I’ve migrated the book from Lulu to Createspace. Lulu was a good home for it a few years ago, but I’ve realized Createspace is where the money is at. This new edition is a bit bigger than the previous one and looks more professional and, for lack of a better term, legit.
But the big draw for this new edition is the inclusion of a bonus story. “House of the Living,” as you may recall, was written by my friend and fellow author Nick Hayden a few years back. It makes its first appearance in print in Destroyer (Deluxe Edition).
In the distant future, a group of scientists and soldiers create a giant cyborg dragon to end a destructive war, but the creature goes berserk and strands them behind enemy lines in Moscow. Now the survivors must destroy the creature before distrust and madness tears them apart.
You probably read this blog’s title and wondered what planet I was from (FYI: it may or may not be Gallifrey). “What can a monster movie tell us about marriage?” you ask.
A surprising amount.
First, if you haven’t seen the film, do so! It’s the most fun you’ll have the theatre this summer.
Now, the movie is set in the near future, where a dimensional rift opens at the bottom of the ocean and gigantic creatures called “Kaiju” emerge and attack cities. Humanity constructs towering robots called Jaegers to combat the beasts. These machines are too massive and complex for one pilot to drive, so they are built to be operated by two. These pilots link their minds using a neural interface, each controlling one-half of the Jaeger. It’s stated that “the stronger the bond, the better you fight.” These pilots must already have strong relational ties or build a rapport in order to sync up and operate their machines.
As the film progressed, I couldn’t help but see how similar to marriage this was (at least in the biblical/Christian sense). Two people, wholly separate, “become one” through a unique bond. Their memories—the essence of who they are—mingle in order to perform a great task. Only once they are bonded are they able to do this. It is a relationship unlike any other, a grand and beautiful mystery (Prov. 30:18-19). One pilot can’t operate the Jaeger alone, unless he is exceptionally gifted, and even then, he’s under deadly strain. Likewise, man was not meant to be alone (Gen. 2:18). A marriage can’t work without transparency or mutual submission (Eph. 5:21). As soon as one person decides to run the whole show himself, it all falls apart. Only when both the husband and wife work together can they accomplish the tasks God has set before them—only then can they “face (and slay) the monsters that are at [their] door.”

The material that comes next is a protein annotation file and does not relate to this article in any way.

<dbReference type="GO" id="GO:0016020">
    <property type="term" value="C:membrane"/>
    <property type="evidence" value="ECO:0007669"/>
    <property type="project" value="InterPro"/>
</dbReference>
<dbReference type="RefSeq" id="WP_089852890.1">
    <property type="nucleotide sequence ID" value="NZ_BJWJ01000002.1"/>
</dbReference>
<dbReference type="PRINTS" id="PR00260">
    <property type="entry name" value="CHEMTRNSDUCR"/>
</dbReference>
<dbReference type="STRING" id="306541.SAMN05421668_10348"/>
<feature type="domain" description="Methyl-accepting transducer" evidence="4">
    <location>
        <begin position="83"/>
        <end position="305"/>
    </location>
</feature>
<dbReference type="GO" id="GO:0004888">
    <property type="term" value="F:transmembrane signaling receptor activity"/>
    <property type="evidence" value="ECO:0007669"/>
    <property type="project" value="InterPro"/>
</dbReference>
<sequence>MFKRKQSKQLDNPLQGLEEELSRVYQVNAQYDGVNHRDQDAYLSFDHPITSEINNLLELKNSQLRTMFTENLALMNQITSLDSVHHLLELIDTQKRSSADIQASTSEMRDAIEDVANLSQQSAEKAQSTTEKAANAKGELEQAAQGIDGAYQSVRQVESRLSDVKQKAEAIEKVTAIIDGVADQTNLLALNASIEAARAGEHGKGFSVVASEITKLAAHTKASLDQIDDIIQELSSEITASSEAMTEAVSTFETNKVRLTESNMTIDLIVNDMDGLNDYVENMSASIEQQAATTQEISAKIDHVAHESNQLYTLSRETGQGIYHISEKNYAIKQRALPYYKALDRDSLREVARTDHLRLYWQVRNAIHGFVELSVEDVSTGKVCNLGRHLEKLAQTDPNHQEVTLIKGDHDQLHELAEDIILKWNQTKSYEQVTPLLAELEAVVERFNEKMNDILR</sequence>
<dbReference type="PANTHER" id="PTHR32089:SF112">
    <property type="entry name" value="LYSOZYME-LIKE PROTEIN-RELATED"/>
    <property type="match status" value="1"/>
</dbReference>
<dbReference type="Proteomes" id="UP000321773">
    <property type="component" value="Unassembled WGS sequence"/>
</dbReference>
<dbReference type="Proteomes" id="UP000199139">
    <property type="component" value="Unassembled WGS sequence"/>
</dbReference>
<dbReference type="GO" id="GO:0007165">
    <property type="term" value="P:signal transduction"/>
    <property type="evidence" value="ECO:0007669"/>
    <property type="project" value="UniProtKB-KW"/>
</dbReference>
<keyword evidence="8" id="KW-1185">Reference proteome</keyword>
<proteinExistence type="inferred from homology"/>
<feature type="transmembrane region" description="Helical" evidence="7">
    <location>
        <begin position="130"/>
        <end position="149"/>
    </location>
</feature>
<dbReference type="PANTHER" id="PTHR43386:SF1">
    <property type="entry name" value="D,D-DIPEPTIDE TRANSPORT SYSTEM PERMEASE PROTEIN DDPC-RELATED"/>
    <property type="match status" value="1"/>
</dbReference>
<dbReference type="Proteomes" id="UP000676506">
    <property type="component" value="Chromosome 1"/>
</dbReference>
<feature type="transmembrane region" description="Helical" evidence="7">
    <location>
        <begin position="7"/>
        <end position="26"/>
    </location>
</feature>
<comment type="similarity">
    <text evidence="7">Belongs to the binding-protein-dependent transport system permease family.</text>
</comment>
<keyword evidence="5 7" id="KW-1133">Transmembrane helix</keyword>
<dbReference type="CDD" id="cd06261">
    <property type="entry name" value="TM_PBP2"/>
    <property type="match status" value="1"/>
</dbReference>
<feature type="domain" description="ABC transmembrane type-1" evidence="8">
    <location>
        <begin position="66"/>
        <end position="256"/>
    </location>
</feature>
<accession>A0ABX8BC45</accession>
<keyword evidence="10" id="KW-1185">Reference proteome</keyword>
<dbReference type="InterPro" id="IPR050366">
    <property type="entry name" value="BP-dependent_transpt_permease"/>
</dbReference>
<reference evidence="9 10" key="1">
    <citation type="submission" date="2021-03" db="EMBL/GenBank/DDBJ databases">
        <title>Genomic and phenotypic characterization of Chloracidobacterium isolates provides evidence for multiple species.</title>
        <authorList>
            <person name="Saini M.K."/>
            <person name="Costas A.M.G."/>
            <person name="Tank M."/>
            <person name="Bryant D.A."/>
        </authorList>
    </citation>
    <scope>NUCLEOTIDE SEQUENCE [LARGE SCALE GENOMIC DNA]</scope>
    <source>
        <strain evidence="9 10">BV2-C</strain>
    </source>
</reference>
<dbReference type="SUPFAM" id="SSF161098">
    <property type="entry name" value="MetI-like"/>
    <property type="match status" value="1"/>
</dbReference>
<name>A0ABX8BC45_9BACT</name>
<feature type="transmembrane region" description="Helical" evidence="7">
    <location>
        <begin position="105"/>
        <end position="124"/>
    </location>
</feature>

But it goes further than that.
The movie focuses on Raleigh Becket, one of the Jaeger pilots. Early on, his brother/co-pilot dies fighting a Kaiju. Becket quits the Jaeger program until five years later when his CO recruits him again for a crazy plan that may save the Earth from the Kaiju. But in order to do that, Raleigh will need a new co-pilot. Enter Mako Mori, a Japanese technician who aspires to be a Jaeger pilot. Unfortunately, her inexperience coupled with her vindictive rage against the Kaiju for the death of her family hinder her potential as a pilot. She gets lost in her memories as she interfaces with Raleigh, and he must pull her out of them. In battle, Raleigh leads. He gives her commands about which weapons to use and where to attack, and she defers to his leadership. This leads to a subtle romance that, in the end, saves the world.
In marriage, the husband is the head of the household (Eph. 5:23). The wife is to defer to his leadership (Eph. 5:22). Yet, at the same time, the husband and wife are partners. Raleigh didn’t lord anything over Mako. He was simply the more experienced of the two of them, so he helped direct her attacks during a battle, though she was quite talented. The wife is the husband’s “help meet” (Gen. 2:18 KJV), or ezer kenegdoin the original Hebrew, which means “lifesaver.” She comes along and complements the husband, helping him fulfill the calling on both their lives. This is what Mako does for Raleigh. He was already a great pilot, but he needed a partner in order to operate his Jaeger and fight the Kaiju. Without her, he couldn’t do that.
I bet you didn’t expect a big-budget homage film to the low-budget B-grade monster flicks of yesteryear to be a poignant illustration of marriage.
Never underestimate the power of story, True Believers!
All I can say now is I look forward to finding an amazing woman to fight monsters with.
A Man from Another Time Exploring Another Universe